Kunstraum Dornbirn in Dornbirn, Austria, just opened a new exhibition, titled ‘DUSTribute’. DUSTribute is a site-specific installation by Polish artist Robert Kuśmirowski. Kunstraum Dornbirn’s exhibition space is a former assembly hall of a machinery factory. For this space, Robert Kuśmirowski conceived a post-apocalyptic scenery. Visually and atmospherically, Kuśmirowski’s new work at Kunstraum Dornbirn is based on the classic movie Stalker (1979) by Soviet director Andrei Tarkowsky. It is about an area known as the “Zone”, which the military has sealed off after the occurrence of mysterious incidents.
Robert Kuśmirowski was born in 1973 in Łódź. He studied sculpture at the Maria Curie-Skłodowska University in Lublin. He lives and works in Lublin. He is known for his intense stagings of places and spaces of past times. He has had solo shows, among others, at Stedelijk Van Abbemuseum, Eindhoven (2005), Migros Museum für Gegenwartskunst, Zürich (2006/07), and the Barbican Centre, London (2009). His solo exhibition DUSTribute at Kunstraum Dornbirn runs until May 29, 2022.
Robert Kuśmirowski: DUSTribute. Solo exhibition at Kunstraum Dornbirn, Dornbirn (Austria). Vernissage, March 24, 2022.
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For Kunstraum Dornbirn, Robert Kuśmirowski (born in 1973 in Łódź, Poland) has created a new site-specific environment entitled DUSTribute. In the former assembly hall of the Rüsch Works factory, he has developed a post-apocalyptic scenery that completely transforms the space. Visitors find themselves in a world whose appearance resembles a fictional journey through time. Historical, cinematic and narrative reference systems interweave to form a story of existential peril and eerie beauty.
The artist occupies the entire hall, which formerly served as a machine works’ fitting shop and today functions as Kunstraum Dornbirn’s exhibition space, eliminating the tall transom lattice windows and shutting out outside influences. Sand piled up into mounds covers the entire floor of the large hall. In addition to a small wooden shed, a human figure can be made out in this inhospitable world. Working tools, machines and wooden carts are now dysfunctional representatives of a bygone era.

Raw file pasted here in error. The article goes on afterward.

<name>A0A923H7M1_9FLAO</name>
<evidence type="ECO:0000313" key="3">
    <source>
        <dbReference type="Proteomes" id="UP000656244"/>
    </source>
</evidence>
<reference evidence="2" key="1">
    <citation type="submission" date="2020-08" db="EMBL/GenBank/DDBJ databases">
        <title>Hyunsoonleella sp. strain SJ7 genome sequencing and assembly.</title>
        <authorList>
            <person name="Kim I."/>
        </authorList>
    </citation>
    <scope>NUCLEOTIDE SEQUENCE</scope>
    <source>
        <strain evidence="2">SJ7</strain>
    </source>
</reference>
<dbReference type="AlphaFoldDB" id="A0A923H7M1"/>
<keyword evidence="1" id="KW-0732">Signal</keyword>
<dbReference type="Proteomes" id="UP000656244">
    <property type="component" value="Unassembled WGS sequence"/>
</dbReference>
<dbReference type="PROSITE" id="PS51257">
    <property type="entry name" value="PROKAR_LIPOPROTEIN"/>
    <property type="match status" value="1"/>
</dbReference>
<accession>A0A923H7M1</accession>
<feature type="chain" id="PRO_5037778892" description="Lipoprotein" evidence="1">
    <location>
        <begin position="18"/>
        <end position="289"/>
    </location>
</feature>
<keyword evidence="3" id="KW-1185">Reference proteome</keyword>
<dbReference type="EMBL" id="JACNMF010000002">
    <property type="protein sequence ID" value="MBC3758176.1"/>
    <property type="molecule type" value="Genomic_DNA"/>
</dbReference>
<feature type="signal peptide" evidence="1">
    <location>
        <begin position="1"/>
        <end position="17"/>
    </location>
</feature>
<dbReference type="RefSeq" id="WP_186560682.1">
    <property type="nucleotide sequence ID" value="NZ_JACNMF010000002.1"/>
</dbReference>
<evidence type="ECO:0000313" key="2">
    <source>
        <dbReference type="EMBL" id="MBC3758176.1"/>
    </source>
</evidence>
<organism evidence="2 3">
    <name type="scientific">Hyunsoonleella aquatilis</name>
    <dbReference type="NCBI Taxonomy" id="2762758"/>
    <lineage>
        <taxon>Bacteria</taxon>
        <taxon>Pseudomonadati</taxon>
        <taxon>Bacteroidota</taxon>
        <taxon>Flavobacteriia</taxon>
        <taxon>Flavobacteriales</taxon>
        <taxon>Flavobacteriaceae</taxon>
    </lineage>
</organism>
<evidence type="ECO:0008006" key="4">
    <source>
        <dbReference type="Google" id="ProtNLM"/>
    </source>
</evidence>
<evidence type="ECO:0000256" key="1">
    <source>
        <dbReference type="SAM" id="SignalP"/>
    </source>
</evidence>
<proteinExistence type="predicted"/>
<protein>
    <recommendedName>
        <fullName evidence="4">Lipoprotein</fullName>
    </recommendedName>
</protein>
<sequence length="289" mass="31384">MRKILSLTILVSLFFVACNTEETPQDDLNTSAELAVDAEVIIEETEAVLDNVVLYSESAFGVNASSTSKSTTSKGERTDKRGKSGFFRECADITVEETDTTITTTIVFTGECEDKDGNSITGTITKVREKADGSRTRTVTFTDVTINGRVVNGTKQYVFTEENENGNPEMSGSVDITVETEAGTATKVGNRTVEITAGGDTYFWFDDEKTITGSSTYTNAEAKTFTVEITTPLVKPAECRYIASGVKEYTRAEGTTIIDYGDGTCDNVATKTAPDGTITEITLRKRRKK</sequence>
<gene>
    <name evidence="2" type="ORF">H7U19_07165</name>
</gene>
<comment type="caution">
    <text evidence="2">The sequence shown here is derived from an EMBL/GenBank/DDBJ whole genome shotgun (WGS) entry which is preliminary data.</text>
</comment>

Visually and atmospherically, Kuśmirowski’s new work at Kunstraum Dornbirn is based on the film classic Stalker (1979) by Soviet director Andrei Tarkowsky. It is about an area known as the “Zone”, which the military has sealed off after the occurrence of mysterious incidents. The nameless stalker (a local guide) leads customers into the forbidden region, helping them avoid the dangers lurking there. With his help and for different reasons, a professor and a writer seek to enter the “Room of Wishes”, which legend says is a place where the most secret wishes come true.
At Kunstraum Dornbirn, Kuśmirowski places his protagonist in a reconstruction of the gloomy scenery of this room. The sandy ground and the diffuse light create a magical world in which the human figure ekes out an existence in harsh, lifeless surroundings by daily labour, in hope of a better future that never comes. Even worse, time seems to stand still. The oppressive, anxiety-filled mood is reinforced by the inscrutable beauty of this mysterious parallel world.
Kuśmirowski evokes the narrative potential contained in his works through the re-enactment and staging of past times. The historical references spring from collective and individual history and are mixed with fiction and imagination. The resulting image testifies to a handwritten, unique and independent way of artistically appropriating the concrete world. It draws visitors in and lays claim to all the senses. The confrontation with mystical, decayed or destroyed places guides our uneasiness through the experience of obvious abandonment, human absence, and the consternation induced by an apparently perfect staging of past time in the present. Fascination is fed by a sense of the uncanny.
Kuśmirowski’s works are medially diverse and take the form of installations, environments, prints, objects, photographs, drawings and performances. His immersive spatial installations communicate an aura of decline, conveyed by the patina of detailed recreations of objects and sceneries. His staged doublings take up a deliberately ambivalent stance towards memory and the shaping of historical narratives.